The initial experience with robot-assisted excision of left atrial myxomas has been reported using the da Vinci Surgical System and it is the most widely used for cardiac procedures. It comprises three components: a surgeon’s console, an instrument cart (including two robotic operating arms with a diameter of 11 mm, their articulating instruments, the camera arm and an optional fourth arm) and a 3D-visioning platform for enabling natural depth perception with high-power magnification. The surgeon is seated in front of the computer console and operates the robotic arms while viewing the surgical field in 3D-image. The finger and wrist movements are registered digitally and the dual master controls translate them to the operation being performed on the patient with the surgical robotic arms, allowing various types of movements including rotating, sliding and squeezing. “Wrist-like” instrument articulation emulates the surgeon’s actions at the tissue level, and dexterity becomes enhanced through combined tremor suppression and motion scaling. It minimizes opportunities for human error when compared with traditional approaches.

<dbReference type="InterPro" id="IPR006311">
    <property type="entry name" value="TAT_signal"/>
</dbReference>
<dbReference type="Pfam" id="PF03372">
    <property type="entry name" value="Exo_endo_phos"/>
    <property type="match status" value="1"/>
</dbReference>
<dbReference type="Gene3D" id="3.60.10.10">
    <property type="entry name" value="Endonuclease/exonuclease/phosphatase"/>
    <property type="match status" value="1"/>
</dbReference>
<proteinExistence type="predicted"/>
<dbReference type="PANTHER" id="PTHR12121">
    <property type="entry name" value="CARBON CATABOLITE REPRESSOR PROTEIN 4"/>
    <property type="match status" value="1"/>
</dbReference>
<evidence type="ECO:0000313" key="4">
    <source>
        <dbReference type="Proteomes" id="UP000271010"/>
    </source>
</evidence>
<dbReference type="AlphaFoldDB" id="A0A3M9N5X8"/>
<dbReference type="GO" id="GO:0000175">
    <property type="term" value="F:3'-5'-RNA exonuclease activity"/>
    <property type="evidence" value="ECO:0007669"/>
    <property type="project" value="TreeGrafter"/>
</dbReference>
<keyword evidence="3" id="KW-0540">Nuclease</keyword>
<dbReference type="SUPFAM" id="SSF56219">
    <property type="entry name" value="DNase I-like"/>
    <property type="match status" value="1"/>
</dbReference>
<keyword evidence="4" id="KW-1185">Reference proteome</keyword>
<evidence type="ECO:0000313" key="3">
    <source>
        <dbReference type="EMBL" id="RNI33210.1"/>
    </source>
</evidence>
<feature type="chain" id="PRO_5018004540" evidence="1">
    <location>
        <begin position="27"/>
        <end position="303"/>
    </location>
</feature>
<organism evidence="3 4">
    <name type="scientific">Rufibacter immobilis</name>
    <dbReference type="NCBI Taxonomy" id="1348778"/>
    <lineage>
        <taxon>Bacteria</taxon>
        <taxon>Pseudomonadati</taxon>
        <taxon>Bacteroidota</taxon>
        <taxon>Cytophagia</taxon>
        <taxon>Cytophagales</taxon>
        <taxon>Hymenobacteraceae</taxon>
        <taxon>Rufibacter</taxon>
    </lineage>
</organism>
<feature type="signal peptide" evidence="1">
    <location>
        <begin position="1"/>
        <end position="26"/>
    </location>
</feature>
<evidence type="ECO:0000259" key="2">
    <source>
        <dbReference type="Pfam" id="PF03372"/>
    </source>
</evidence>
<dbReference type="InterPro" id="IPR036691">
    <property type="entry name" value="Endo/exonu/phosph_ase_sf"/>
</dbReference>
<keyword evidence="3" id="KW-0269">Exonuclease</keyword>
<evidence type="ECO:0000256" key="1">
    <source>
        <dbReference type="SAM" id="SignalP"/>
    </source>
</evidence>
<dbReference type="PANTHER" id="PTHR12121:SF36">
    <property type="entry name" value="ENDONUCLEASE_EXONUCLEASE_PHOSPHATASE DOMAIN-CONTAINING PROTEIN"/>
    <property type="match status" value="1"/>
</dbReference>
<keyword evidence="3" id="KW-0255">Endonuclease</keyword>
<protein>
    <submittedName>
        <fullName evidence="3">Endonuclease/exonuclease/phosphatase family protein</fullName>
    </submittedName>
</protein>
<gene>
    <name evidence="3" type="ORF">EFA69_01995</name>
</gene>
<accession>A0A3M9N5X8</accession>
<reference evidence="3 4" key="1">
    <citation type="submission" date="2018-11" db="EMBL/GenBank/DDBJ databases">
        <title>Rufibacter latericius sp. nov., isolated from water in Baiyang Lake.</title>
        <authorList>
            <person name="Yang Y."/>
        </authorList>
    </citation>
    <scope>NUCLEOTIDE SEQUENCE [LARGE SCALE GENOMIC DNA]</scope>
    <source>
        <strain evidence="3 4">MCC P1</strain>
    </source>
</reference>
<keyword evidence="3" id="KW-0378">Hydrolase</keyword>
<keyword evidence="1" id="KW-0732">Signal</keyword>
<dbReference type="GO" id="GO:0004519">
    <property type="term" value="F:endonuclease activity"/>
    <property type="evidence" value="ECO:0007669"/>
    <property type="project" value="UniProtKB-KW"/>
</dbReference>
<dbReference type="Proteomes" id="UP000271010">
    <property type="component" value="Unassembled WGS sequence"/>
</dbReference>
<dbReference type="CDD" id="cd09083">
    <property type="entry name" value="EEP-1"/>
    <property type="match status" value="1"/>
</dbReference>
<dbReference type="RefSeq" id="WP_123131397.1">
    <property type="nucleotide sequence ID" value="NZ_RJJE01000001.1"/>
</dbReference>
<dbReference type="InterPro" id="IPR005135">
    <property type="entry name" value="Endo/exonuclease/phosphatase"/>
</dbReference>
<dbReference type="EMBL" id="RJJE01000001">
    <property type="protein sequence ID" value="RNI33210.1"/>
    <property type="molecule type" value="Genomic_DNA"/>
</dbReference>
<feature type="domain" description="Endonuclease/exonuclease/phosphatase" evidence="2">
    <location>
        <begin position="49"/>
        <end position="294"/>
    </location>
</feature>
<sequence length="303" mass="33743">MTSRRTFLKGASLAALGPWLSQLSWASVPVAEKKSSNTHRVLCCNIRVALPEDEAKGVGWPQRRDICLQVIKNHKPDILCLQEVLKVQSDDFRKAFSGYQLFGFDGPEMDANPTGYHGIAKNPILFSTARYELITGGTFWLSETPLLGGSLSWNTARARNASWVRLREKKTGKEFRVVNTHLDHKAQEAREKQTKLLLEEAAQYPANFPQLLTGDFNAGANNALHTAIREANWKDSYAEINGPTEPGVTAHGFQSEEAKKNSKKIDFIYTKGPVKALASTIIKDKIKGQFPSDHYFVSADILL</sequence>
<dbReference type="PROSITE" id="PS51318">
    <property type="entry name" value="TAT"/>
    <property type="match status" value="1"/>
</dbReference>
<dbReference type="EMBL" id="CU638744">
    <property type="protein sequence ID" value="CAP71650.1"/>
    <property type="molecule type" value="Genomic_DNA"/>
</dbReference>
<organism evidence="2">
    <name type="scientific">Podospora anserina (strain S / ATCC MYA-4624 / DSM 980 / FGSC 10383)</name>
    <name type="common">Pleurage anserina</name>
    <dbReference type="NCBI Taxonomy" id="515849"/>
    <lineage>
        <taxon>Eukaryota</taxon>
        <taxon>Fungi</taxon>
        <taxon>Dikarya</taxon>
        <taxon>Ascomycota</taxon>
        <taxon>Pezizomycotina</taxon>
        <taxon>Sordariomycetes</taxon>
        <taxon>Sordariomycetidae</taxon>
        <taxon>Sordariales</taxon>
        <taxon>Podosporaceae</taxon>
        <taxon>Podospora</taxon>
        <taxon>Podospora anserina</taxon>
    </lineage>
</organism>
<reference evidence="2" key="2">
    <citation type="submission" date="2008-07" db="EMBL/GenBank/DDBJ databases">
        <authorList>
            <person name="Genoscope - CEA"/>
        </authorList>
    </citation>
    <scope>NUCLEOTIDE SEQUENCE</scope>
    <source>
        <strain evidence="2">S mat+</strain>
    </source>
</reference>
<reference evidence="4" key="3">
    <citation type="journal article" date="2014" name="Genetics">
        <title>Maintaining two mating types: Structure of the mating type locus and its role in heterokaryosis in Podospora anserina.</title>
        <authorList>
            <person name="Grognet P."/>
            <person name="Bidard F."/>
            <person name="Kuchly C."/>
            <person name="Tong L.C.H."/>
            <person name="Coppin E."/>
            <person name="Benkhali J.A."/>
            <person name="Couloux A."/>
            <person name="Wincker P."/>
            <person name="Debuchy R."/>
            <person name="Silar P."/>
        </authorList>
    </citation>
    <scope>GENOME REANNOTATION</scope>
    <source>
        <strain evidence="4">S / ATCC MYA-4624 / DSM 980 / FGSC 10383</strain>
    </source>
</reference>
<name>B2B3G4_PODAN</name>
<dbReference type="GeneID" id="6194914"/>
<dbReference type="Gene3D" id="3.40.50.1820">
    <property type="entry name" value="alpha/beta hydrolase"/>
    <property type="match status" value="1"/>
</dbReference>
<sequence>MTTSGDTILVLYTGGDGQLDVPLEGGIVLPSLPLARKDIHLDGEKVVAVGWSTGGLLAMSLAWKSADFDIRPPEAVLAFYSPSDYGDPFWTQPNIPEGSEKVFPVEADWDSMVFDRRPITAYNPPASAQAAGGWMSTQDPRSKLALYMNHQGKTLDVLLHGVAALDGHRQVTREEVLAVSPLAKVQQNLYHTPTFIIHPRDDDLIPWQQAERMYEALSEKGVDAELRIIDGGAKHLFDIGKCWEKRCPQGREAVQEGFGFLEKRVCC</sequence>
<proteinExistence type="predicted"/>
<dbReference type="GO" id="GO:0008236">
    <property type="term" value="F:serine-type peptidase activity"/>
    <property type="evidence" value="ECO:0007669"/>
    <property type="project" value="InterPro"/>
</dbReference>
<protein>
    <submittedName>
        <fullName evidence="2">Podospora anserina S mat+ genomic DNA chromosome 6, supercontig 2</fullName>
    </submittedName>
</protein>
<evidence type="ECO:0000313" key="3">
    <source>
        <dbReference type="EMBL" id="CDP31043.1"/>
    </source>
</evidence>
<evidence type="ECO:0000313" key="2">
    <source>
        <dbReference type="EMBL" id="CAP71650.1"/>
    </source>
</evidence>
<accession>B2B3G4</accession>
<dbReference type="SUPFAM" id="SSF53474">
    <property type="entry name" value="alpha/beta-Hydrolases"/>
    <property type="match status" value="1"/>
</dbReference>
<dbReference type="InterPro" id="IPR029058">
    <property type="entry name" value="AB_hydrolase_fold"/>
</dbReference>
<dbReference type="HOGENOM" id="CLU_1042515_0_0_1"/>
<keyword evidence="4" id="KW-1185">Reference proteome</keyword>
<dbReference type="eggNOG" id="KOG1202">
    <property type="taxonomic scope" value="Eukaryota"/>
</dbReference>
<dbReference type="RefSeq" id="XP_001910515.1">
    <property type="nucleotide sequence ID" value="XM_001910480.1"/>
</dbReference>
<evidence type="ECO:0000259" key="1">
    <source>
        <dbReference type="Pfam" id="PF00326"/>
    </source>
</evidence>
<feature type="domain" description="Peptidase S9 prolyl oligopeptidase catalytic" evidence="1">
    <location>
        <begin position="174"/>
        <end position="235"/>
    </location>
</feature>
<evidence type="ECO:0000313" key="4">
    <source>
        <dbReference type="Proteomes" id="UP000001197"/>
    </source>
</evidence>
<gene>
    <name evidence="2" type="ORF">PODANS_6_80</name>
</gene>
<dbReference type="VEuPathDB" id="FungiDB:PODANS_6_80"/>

3. Application area

As mentioned above, robotic-assisted cardiac surgery using the da Vinci Surgical System has allowed performing selected coronary artery bypass surgery, mitral valve repair or replacement, atrial and ventricular septal defect repairs [24-25] and most recent totally endoscopic removal of atrial myxomas. Isolated cases of removal of uncommon cardiac tumors using robotic techniques have also been reported, such as aortic valve papillary fibroelastoma, with excellent results [26].

The first successful application of robotic technology for totally resection of left atrial myxoma with da Vinci Surgical System was reported in 2005 by Murphy and associates [27], through transeptal and left atrial approaches. In 2008, at Beijing (China), Changqing Gao et al reported a new successful resection of left atrial myxoma by using this technology [28]. To date, approximately 30 cases of cardiac myxomas excision under robotic assistance have been described [28-29] and this author have reported the largest single institution series of robotic resection of left atrial myxomas, with 19 consecutive patients undergoing this procedure with no operative deaths or strokes [30] and follow-up echocardiograms up to 18 months noted no recurrence or atrial septal defect.